Advance registration is now closed. We will accept drop-in registration for in-person attendance in Samsung Hall. The drop-in fee is $20 per person.
This Study Group will now be both in-person in Samsung Hall and on Zoom webinar. Come to the Asian Art Museum for that morning's Arts of Asia lecture and stay for this fascinating Study Group!
Henry Spiller recounts some of the influences of the performing arts of the islands of Java and Bali (now a part of the modern nation of Indonesia) on 19th and 20th century European and North American performing artists, including French composer Claude Debussy, Canadian soprano Eva Gauthier, American dancer Hubert Stowitts, and more recent composers such as Colin McPhee (Canada), Benjamin Britten (UK), and Lou Harrison (US). Their representation of Java and Bali are often regarded as furthering cross-cultural understanding; however, the creative work of these artists can also be analyzed to reveal a great deal about the cultural milieu of these uniquely American art and artists. Spiller’s talk will feature visual and audio examples to illuminate his arguments.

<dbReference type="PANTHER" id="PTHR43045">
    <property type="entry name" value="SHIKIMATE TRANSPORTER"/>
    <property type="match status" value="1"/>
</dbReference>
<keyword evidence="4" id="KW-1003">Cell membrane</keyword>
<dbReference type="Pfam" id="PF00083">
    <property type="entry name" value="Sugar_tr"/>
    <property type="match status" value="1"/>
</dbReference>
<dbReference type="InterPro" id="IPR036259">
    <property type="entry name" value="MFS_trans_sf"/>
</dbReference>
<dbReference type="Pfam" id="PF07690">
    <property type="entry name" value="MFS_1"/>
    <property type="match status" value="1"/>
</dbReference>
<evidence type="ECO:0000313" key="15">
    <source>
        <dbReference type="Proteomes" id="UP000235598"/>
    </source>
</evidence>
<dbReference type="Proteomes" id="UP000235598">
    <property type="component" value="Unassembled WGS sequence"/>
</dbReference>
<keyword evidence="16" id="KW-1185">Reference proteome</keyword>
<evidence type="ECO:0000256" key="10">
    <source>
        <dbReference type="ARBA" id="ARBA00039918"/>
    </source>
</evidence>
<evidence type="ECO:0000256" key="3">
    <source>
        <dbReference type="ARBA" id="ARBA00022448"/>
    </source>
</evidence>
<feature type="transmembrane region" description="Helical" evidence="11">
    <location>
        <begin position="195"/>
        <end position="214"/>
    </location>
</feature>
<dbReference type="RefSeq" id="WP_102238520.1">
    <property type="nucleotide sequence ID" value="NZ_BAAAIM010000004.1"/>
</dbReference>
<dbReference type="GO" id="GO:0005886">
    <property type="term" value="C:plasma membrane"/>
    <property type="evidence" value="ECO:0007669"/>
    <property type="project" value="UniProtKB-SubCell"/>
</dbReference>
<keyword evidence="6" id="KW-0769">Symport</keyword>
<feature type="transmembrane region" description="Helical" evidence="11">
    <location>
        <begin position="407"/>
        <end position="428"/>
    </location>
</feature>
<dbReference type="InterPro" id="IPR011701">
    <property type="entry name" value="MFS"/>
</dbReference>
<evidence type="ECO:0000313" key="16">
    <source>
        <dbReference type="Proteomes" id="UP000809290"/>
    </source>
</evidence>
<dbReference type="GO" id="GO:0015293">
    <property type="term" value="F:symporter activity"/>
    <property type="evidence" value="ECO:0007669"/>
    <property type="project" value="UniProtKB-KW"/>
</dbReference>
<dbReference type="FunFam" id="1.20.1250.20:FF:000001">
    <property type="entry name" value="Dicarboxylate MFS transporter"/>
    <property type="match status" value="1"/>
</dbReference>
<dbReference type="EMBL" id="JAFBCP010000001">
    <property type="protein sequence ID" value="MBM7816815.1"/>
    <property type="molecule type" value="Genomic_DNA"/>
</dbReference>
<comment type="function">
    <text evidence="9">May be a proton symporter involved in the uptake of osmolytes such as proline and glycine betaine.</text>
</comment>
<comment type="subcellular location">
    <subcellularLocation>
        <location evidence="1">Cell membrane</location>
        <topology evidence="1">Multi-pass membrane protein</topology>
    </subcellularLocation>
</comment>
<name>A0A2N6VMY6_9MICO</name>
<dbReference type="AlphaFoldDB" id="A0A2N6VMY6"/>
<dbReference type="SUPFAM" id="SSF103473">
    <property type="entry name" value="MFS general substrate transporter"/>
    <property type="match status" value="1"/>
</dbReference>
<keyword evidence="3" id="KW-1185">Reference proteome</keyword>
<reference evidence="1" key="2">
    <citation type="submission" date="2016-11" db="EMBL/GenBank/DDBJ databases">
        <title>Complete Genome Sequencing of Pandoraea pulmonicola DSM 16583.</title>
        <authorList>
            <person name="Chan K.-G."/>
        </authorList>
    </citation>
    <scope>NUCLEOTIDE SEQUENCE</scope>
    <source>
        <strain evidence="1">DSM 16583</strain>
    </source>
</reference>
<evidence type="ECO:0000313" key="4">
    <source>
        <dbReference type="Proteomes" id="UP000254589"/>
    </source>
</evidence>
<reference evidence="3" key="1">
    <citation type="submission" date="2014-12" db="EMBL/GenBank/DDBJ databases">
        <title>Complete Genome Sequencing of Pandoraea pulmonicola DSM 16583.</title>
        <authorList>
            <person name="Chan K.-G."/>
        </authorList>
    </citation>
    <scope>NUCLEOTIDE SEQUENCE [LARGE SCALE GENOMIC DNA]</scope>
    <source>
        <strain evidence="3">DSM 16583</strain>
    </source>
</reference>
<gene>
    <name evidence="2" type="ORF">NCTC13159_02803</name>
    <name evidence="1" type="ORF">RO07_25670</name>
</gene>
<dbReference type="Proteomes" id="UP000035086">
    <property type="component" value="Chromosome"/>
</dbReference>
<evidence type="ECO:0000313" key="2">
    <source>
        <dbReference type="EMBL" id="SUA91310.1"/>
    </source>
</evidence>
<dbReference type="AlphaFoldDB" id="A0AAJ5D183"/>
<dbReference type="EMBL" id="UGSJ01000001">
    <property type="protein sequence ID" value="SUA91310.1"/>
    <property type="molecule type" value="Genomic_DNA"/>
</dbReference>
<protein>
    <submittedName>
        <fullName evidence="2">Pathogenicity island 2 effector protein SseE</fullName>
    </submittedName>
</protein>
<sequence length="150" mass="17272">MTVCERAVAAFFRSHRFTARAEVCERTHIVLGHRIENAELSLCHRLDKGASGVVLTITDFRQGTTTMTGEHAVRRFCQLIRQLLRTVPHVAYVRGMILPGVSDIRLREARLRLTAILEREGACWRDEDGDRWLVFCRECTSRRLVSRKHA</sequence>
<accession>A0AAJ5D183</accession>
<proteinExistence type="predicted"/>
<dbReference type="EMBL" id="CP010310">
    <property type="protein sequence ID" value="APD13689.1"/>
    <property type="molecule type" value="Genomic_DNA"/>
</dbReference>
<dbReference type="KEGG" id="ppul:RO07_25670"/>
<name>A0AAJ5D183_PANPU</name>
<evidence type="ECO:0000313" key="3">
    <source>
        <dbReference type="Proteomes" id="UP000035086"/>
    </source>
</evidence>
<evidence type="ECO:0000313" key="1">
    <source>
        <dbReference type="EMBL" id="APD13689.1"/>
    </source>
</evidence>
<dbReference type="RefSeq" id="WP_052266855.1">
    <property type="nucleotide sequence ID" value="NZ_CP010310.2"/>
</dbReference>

Henry Spiller (Professor, Department of Music, UC Davis) is an ethnomusicologist whose research focuses on Sundanese music and dance from West Java, Indonesia, on issues of gender and sexuality, and on American interactions with Javanese music and dance. His books include Gamelan: The Traditional Sounds of Indonesia (ABC-CLIO, 2004), which was named an Outstanding Academic Title by CHOICE, and Focus: Gamelan Music of Indonesia (Routledge, 2008; a third edition, coauthored with Elizabeth Clendinning, was released 2022). His first monograph, Erotic Triangles: Sundanese Dance and Masculinity in West Java (Chicago, 2010) focuses on constructions of masculinity in Sundanese men's improvisational dance in West Java, Indonesia, and received Honorable Mention for the 2011 Alan Merriam Prize by the Society for Ethnomusicology (SEM). A second monograph, Javaphilia: American Love Affairs with Javanese Music and Dance (Hawaii 2015) chronicles the careers and motivations of 20th century North Americans who were attracted to Javanese music and dance and was awarded SEM's 2016 Bruno NettiPrize. Rutledge will release his next monograph, Archaic Instruments in Modern West Java: Bamboo Murmurs, in late 2022. Spiller holds a bachelor's degree in music from UC Santa Cruz, a master's degree in harp performance from Holy Names College, and a master's degree and a Ph.D. in ethnomusicology from UC Berkeley. At UC Davis, he teaches world music classes and graduate seminars, and directs the Department of Music's gamelan ensemble. He served as department chair 2012–2018.
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